Though it has been seven years now since August became my least favorite month, it still gets me down and this year seems worse than usual.  Zane, my rainbow baby, will start Kindergarten on August 28 and on August 29, I'll be remembering Matthew on his birthday, the day we met him and the day we said goodbye to him.  It was the first and last time I saw his tiny little fingers and toes.  It was the first and last time I saw the tiniest, cutest little nose and fingernails I'd ever seen. My mind swirls in a million directions, like a frustrating, devastating, painful tornado causing me confusion, guilt and shame.  

I feel confused as to why I still feel like this after all these years.  I've got so much to be happy about.  It's been seven years since I lost my first son, but August draws me in like a hypnotist and my eyes focus on the terrible, lonely days in 2010.  

I remember this week of the month of August 2010. I knew I should be feeling more movement, but my doctor said it was still early and he was small, not to worry.  

I remember going to see her August 27 for a regular checkup and my nurse checking for his heartbeat. She kept moving it to different places but couldn't find it.  She went to get my doctor and they came in with a sonogram machine.  As Dr. Atkins looked for his heartbeat, I watched her face, willing it to show signs of relief instead of the serious expression she wore.  I never saw it.  She sadly said to me, "It's not good."  My world crumbled around me yet all I could do was sit there, watching the life we had built so joyfully collapse.  I don't remember much except looking at her defiantly, angrily, vehemently opposed to the words she was saying to me.  She told me that I'd have to be put into labor and wait until it took effect.  I begged for a c-section. Nothing could be worse than going through all of the pains of labor to come out without the prize that made it all worthwhile.  No.  No other option was available to me.  I had to deliver my son and give him back the same day.  It was unacceptable. Somehow, I managed to drive myself home from Ft. Worth that day.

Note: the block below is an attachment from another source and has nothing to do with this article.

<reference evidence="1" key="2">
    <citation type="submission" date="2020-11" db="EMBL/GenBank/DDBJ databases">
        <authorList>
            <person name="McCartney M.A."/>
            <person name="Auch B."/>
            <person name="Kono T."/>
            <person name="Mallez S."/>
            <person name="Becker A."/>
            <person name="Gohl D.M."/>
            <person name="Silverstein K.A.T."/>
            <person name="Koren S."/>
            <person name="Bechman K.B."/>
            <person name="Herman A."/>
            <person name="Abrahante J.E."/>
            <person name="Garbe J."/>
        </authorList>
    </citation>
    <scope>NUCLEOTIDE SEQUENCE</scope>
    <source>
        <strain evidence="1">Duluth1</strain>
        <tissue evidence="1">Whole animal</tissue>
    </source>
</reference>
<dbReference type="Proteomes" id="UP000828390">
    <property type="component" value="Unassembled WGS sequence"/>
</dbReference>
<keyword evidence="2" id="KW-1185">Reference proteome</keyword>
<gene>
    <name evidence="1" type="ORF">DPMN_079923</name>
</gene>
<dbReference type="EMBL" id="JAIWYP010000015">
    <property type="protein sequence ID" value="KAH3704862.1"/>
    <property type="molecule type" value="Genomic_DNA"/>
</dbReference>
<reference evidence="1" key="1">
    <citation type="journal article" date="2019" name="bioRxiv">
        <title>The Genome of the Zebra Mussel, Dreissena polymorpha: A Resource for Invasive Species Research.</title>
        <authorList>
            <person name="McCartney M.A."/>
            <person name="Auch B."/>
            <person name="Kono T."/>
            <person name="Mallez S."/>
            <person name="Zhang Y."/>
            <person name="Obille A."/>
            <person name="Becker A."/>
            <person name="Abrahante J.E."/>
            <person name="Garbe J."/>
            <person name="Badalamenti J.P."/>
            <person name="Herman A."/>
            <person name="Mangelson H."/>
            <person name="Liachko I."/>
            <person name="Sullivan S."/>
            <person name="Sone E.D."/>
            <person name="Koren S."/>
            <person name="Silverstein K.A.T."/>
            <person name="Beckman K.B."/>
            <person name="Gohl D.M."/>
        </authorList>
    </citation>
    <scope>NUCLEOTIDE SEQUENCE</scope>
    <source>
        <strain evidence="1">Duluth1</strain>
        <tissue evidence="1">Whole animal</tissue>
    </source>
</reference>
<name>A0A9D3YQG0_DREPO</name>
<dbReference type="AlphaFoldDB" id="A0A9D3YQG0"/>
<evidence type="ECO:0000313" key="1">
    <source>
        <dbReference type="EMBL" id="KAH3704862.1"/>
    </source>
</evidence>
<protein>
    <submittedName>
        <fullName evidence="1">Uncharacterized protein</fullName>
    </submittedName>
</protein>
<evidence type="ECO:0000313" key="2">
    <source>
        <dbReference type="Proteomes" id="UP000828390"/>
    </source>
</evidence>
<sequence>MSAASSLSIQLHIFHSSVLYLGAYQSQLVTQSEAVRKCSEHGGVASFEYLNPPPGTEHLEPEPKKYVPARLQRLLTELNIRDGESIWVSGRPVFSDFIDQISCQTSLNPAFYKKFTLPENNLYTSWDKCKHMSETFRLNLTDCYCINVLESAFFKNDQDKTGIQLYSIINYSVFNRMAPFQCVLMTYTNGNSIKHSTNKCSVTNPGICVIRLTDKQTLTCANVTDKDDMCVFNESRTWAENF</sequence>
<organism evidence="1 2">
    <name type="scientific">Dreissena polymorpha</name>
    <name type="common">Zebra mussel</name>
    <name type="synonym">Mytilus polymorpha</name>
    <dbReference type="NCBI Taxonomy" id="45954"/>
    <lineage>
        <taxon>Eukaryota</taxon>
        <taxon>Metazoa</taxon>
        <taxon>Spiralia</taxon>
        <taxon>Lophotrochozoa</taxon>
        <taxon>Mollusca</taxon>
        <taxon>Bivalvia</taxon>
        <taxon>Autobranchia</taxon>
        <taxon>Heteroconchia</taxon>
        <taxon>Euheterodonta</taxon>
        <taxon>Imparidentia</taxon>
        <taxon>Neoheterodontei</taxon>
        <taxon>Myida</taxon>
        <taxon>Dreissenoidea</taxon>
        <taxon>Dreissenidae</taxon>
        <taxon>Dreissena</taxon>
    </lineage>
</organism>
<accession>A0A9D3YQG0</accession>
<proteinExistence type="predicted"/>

The rest of the weekend, I was in bed, unwilling to talk to anyone. For two days I stayed in bed, praying for a miracle, until it was time to go to L&D early Sunday morning, the 29th. I had to walk into the maternity unit, where happy nurses greeted me, expecting me to say something other than, "I'm here to deliver my dead baby." Why was this a thing?  Why was I required to say that?  Shouldn't there be another way? Nobody should have to do this.  

They gave me my epidural early.  The nurse said there was no reason I should have to be more uncomfortable than I already was.  Still in a blur, I made it through the morning on the prayers of my friends and family who were gathered at church that morning, praying for my family.  I felt their prayers.  As the day went on, though, I began to think I was having a nervous breakdown.  My mind was fighting to hold onto my baby.  It was too soon.  He wasn't ready to come yet.  Only 24 weeks.  I couldn't give up without a fight.  My body was in rebellion.  As I fought his birth, nature fought back.  I ended up shaking hysterically, and felt that this must be what a seizure felt like.  I had no control of my body, try as I might.  I couldn't stop my shaking, I couldn't stop his coming, I couldn't save him. They gave me a sedative or something to calm me down and the second my body stopped fighting, Matthew came into the world, weighing just under one pound and nearly as long as a ruler.  He was utterly perfect.